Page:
by Indira Pranabudi
Like everything else, college has its time and place. The majority of students in U.S. institutions earn Bachelors degrees in four years, and after those four years are over, the one question that lingers on the mind of soon-to-be-college-graduates is, what next? The two main choices are graduate school and work. Of course, there is also the other option: neither!
The reason most people go to school at all is to get a good job, and thus, the number one thing people do after college is…get a job. Working, however, is very different from school. Furthermore, the prospect of entering real life (i.e. having an ‘actual’ job, paying taxes and rent!) may seem unsettling. It is, however, how life works, and however long you chose to postpone ‘real life’, you will eventually have to start making money for a living.
If you do intend to work straight after graduation, start looking for work early. There’s no better feeling than knowing you already have a job offer waiting for you after you graduate. If you’ve interned during previous summers and enjoyed your internships, perhaps a good way to go is to ask your previous employer for potential full-time offers. Otherwise, your university’s career fair is a good place to start. Of course, different industries start hiring university graduates at different times of the year, so it is a good idea to check with alums in your concentration who graduated before you.
More years of university schooling? For some people, the reason might be: no way! However, graduate school might be a prerequisite for certain professions. Examples of this category are law and medical schools (for lawyers and doctors respectively). Aside from the above reason, people yearning for a life in academia should also pursue graduate degrees in the field they wish to work in. In addition to the above reasons, pursuing graduate school also makes sense if you intend to switch fields (from your undergraduate studies), if you are in pursuit of better job prospects, or simply if you’d like to be an expert in the field.
Although graduate school sounds promising, it is not for everyone. A PhD degree, for example, entails another grueling five years in an academic environment, working on research papers day and night. If you intend to attend graduate school, make sure you really want to do it. Moreover, there is also the downside of sitting in classrooms while working friends are earning money for a living, something which might make life seem slow. Last but not least, it is definitely not a good idea to go to graduate school, simply because ‘entering real life’ seems daunting!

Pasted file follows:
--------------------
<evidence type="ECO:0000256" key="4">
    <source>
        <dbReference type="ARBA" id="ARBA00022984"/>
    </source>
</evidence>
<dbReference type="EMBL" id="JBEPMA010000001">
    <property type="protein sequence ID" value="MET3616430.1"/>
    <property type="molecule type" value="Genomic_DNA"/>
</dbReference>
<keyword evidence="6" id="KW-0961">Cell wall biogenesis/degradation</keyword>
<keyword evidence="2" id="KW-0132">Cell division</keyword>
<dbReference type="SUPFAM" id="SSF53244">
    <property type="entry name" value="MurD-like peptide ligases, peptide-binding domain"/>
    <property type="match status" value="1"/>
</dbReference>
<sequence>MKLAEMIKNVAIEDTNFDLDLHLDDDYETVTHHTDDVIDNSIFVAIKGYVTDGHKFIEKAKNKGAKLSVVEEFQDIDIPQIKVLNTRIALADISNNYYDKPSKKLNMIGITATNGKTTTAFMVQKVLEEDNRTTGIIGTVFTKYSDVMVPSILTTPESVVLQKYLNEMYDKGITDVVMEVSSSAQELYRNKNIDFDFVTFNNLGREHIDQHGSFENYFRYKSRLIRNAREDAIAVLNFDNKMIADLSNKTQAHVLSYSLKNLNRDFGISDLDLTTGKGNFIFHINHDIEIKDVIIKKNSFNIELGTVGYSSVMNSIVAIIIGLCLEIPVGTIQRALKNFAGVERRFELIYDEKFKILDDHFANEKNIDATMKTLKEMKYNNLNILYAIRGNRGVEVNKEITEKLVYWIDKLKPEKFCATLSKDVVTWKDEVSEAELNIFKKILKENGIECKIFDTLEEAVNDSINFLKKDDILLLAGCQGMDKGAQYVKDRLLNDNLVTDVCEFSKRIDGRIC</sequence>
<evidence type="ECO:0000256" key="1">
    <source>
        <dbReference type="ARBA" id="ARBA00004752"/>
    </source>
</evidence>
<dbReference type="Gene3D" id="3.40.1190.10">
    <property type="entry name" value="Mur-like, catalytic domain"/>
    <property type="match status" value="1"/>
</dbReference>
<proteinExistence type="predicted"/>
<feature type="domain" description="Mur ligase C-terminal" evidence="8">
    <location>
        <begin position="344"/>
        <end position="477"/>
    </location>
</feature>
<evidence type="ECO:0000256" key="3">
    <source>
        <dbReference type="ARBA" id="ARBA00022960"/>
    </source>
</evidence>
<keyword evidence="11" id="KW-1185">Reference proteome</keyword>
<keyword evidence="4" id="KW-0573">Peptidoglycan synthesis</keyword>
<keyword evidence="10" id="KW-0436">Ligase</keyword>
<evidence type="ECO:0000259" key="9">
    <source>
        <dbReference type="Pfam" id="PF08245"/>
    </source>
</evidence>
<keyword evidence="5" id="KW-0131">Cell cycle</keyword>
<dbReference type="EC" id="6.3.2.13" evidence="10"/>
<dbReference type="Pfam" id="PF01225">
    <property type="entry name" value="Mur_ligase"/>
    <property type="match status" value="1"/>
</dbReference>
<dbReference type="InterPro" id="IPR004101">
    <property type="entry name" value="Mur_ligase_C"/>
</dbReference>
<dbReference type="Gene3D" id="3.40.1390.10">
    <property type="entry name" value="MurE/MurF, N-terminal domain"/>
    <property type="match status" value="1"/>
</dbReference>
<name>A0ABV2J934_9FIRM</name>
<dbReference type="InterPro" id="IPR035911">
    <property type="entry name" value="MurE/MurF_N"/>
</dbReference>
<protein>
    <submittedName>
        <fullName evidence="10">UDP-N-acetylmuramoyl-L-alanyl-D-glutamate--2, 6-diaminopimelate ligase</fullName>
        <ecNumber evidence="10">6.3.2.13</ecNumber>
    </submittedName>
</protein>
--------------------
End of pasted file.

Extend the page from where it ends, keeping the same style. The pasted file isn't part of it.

Of course, there is also the other option: take some time off before either work or graduate school to clear your head a bit. Everyone knows that school is tiring; countless hours of sitting in the library and working on assignments. Work is also time consuming, with a 9-5 schedule for most people. As a solution, many people turn to traveling: a way to explore and learn about the world, while at the same time, really digest what you’ve gone through in college. For me personally, traveling is always a pleasure. Think about it this way: even if you’ve had a bad experience traveling somewhere, at least you’ll have stories to tell, right?
So there are the top three options after undergraduate studies. What will you pick?
|photo credit: Zack V. Apiratitham|
Indira Pranabudi is an international student alumna of Green River College and a recent graduate of Brown University, where she earned a bachelor's degree in Computer Science. Indira is also a Student Contributor to U.S. News & World Report.
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